It’s been a while since the last NI event in Austin, NI Week 2014, where RTI made a splash with its easiest to use and learn DDS offering, RTI DDS Toolkit for LabVIEW. RTI demonstrated its Python DDS bindings working with RTI DDS Toolkit for LabVIEW and Lego Mindstorm NXT robots simulating a closed loop control system. During NI Week 2014, we heard and engaged in many discussions on condition-based maintenance (CBM), especially in energy vertical markets. CBM has become such a hot topic, promising huge amounts of cost savings both for industry and government. Upon returning from Texas, one thing we knew was that we wanted to explore it further.
On November 18th, RTI and the University of South Carolina collaborated during NIDays 2014 in Washington, D.C. We demonstrated RTI’s Connext DDS in action as a condition-based maintenance (CBM) platform.
This time in Washington, D.C., instead of using our robots, the University of South Carolina’s IGB mini test stand was in action. We all had to google “IGB” to figure out what it stands for, “Intermediate Gear Box”. The test stand is able to run from 0-500 rpm and is equipped with thermocouples and accelerometers. It is approximately 50” in length, 16” wide, 16” tall, and weighs almost 150 lbs. A Plexiglas enclosure was built to house the test stand to act as a separation barrier.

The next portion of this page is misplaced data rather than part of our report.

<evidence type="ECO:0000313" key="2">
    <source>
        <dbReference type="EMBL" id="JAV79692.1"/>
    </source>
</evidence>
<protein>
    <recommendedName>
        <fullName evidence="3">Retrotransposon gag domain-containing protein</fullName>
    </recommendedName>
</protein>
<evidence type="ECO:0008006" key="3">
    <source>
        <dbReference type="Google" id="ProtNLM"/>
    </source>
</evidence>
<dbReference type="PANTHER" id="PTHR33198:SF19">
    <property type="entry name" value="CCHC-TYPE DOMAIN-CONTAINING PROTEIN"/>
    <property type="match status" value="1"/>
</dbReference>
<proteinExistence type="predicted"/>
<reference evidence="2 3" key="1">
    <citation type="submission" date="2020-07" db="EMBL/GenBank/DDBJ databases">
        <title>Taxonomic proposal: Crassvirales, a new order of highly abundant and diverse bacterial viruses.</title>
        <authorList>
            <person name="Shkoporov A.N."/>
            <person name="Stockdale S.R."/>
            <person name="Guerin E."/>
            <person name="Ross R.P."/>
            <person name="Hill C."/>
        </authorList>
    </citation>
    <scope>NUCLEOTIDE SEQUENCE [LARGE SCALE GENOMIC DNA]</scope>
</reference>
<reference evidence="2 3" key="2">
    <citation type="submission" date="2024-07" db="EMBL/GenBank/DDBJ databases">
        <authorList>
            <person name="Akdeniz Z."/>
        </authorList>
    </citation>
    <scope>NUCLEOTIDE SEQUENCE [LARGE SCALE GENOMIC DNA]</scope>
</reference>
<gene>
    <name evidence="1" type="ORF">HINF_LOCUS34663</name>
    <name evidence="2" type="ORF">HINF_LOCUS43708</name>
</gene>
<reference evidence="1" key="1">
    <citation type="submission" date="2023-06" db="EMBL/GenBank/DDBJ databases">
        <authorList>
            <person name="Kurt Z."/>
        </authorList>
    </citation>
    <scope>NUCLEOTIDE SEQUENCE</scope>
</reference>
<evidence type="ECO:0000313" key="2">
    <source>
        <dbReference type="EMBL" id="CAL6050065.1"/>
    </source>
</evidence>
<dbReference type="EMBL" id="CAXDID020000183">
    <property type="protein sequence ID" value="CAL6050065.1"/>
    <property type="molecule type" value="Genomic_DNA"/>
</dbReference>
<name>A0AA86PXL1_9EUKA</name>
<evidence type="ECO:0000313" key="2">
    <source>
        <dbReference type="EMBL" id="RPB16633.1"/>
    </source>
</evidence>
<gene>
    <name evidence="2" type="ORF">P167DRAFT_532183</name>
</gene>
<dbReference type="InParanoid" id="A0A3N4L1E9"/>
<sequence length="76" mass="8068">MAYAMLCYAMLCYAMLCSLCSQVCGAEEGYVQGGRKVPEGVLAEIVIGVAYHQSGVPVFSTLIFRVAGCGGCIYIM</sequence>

During the demonstration, the sensor values on the IGB test bed were transferred to a PC via an NI Data Acquisition Device (DAQ). Then on the PC, RTI’s DDS Toolkit for LabVIEW published the sensor and condition indicator values to the RTI Data Bus. Data analytics and statistics tools, including IBM’s SPSS Modeler, received the sensor values via an RTI DDS C++ subscriber application and analyzed the data. By continuously monitoring the actual conditions, we demonstrated how predictive maintenance beats time-based preventive and failure-based corrective maintenance management methods.
All the folks who visited our booth walked away with handouts describing the demo and lots of food for thought about what they saw. This was a very successful step in creating awareness of what RTI can do to bring real-time to condition-based maintenance. Special thanks to graduate students at the Condition-Based Maintenance Center at the University of South Carolina. Stay tuned for a video of students running the demo on the RTI and NI websites.
For additional information on our collaboration with the University of South Carolina on the CBM efforts, view the Press Release here or post your questions in the comments and we’ll be sure to get back to you!